Rep. Nancy PelosiNancy PelosiRepublicans caught in California's recall trap Raise the debt limit while starting to fix the budget 'Justice for J6' organizer calls on demonstrators to respect law enforcement MORE (D-Calif.) is conducting an aggressive August campaign to rally House Democrats behind President Obama’s landmark nuclear deal with Iran.
The minority leader is hitting the phones to whip on-the-fence Democrats, in hopes of building proponent numbers to seal the deal in the face of GOP efforts to scuttle it.
That Democratic backing might not be necessary, as Senate GOP leaders are struggling to find enough Democratic votes to defeat a filibuster and send the disapproval measure to Obama.
But Pelosi is leaving nothing to chance.
She staged a full caucus conference call in the second week of August, which featured a discussion of the Iran deal.
She's reaching out to undecided Democrats to pitch the importance of the agreement in preventing Iran from building nuclear arms.
Her office blasts a blanket email each time another Democrat backs the accord.
And she's invited the ambassadors from each of the six world powers that negotiated the Iranian deal — the United States, Britain, France, Germany, Russia and China — to meet next month with House Democrats on their second day back in Washington following the long summer recess.
Pelosi last month also assembled a team of “at least a dozen” other Democrats to help her to make calls through the break, according to Rep. Jan SchakowskyJanice (Jan) Danoff SchakowskyAmerican workers need us to get this pandemic under control around the world Democrats repeal prohibition on funding abortions abroad Nearly 140 Democrats urge EPA to 'promptly' allow California to set its own vehicle pollution standards MORE (D-Ill.), who is among that group.
“I'm talking to the leader almost daily on this,” Schakowsky said Monday by phone.
Reps. Lloyd Doggett (D-Texas) and David Price (D-N.C.) are also leading the charge.
Schakowsky said the informal whip team did “a good deal of dividing” their targets last month before the recess, taking into consideration a host of factors that include region, gender and more personal components.
“There's some overlap, which is a good thing. … But each of us has people who are likely to be more responsive,” she said, noting that she's “particularly calling women.”
Supporters of the deal on and off Capitol Hill said Pelosi's full-throated push for the accord is vital to securing it.
“It's exactly the type of Democratic leadership we need … to push a more effective, less bloody foreign policy,” Zack Malitz, campaign manager at Credo Action, a liberal advocacy group, said Monday. “Her efforts are tremendously important.”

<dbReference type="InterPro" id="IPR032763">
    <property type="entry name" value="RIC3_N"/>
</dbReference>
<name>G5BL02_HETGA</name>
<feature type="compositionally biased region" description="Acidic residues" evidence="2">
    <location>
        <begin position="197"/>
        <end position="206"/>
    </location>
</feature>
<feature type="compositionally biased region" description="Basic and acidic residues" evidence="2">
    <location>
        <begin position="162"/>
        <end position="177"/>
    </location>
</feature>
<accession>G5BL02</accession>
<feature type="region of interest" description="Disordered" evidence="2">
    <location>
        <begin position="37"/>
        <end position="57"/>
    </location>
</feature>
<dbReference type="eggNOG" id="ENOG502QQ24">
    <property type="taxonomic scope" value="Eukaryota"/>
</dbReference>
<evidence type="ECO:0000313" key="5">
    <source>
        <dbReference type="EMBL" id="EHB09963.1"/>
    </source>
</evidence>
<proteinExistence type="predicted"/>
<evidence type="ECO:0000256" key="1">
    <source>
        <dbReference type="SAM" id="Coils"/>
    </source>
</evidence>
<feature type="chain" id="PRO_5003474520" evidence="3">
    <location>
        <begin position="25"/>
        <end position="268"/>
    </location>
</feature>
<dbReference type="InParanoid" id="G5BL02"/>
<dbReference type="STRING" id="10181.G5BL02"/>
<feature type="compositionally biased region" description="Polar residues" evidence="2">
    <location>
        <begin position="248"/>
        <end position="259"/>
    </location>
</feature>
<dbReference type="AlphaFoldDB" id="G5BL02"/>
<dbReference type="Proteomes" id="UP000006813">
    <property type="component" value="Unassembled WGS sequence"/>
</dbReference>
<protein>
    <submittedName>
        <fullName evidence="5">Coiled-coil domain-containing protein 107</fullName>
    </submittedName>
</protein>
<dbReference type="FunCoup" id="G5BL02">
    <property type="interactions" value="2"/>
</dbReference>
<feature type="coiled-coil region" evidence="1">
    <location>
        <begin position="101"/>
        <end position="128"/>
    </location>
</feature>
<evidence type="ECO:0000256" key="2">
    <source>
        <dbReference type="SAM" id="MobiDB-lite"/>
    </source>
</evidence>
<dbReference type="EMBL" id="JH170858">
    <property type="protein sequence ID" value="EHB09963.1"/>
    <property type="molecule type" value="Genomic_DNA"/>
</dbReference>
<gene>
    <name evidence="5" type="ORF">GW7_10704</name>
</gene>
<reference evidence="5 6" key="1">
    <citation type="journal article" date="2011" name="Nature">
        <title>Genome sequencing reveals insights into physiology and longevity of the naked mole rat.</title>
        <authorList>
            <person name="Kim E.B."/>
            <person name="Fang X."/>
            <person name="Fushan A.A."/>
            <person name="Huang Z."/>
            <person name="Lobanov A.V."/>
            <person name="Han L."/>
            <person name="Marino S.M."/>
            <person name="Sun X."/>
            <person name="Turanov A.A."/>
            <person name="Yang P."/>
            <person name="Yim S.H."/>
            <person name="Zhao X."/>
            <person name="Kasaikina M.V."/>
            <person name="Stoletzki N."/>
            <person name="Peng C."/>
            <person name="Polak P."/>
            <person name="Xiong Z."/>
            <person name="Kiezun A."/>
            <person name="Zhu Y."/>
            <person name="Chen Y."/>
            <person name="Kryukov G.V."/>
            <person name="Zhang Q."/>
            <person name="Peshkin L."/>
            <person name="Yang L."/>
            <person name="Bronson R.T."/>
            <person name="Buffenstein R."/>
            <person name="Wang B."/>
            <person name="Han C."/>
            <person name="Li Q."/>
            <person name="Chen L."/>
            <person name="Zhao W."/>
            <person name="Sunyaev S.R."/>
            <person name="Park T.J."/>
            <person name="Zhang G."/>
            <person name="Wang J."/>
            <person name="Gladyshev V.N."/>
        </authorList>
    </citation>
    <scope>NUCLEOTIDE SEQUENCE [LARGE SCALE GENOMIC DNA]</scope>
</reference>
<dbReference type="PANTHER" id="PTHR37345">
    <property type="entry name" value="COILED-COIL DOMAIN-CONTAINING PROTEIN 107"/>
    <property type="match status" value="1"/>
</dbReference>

Pelosi's fierce engagement comes in anticipation that Republican leaders will pass their disapproval measure in both chambers and Democrats will be needed to sustain Obama's promised veto. For Pelosi, that means mobilizing 146 of the 188 House Democrats — a figure she thinks she can hit.
“I feel very confident about it,” Pelosi told the Associated Press last week.
Pelosi and other supporters appear to have some momentum, as 80 House Democrats are either supporting or leaning toward supporting the deal, while only 13 have announced their opposition, according to The Hill’s whip list. In the Senate, meanwhile, only two Democrats are vowing to vote no, raising questions about whether Majority Leader Mitch McConnell (R-Ky.) can find the 60 votes needed to pass the disapproval measure at all.
McConnell has said Obama has a “great likelihood of success” in finalizing the accord.
Still, many lower-chamber Democrats remain undecided in the weeks leading up to the vote — including Minority Whip Steny Hoyer (Md.), and Reps. Xavier Becerra (Calif.) and Joseph Crowley (N.Y.), who head the Democratic Caucus — and the proponents are taking nothing for granted.
A House Democratic aide whose boss is supporting the deal said the Democrats whipping the vote are doing so “still fully expecting” they'll have to rally support to prevent Republicans from overriding the veto.
“I'd like to say we're optimistic, but there's a lot of hard work left to be done,” the aide said.
Schakowsky echoed that sentiment, noting that the newer members in particular are under intense pressure from constituents and outside lobbying groups alike. Her message to them?
“This is one of the most consequential votes you'll ever make,” she said. “You need to throw out the noise.”
She said there are “a number” of lawmakers who have already decided but haven't made a public announcement.
“Some will express that to me; some won't,” she added. “People are very positive; it's just a matter of when [they'll make an announcement].”
Schakowsky said the informal whip team is encouraging members to announce their decision earlier than later, which might persuade other lawmakers — and provide them political cover.
“Making an early announcement means that large target on their back will be off,” Schakowsky said.
The group is hoping to have “a good, large number” in the yes column before Congress reconvenes after Labor Day, she added.
“Every day I feel more confident that we're going to have sufficient votes to sustain a veto,” she said.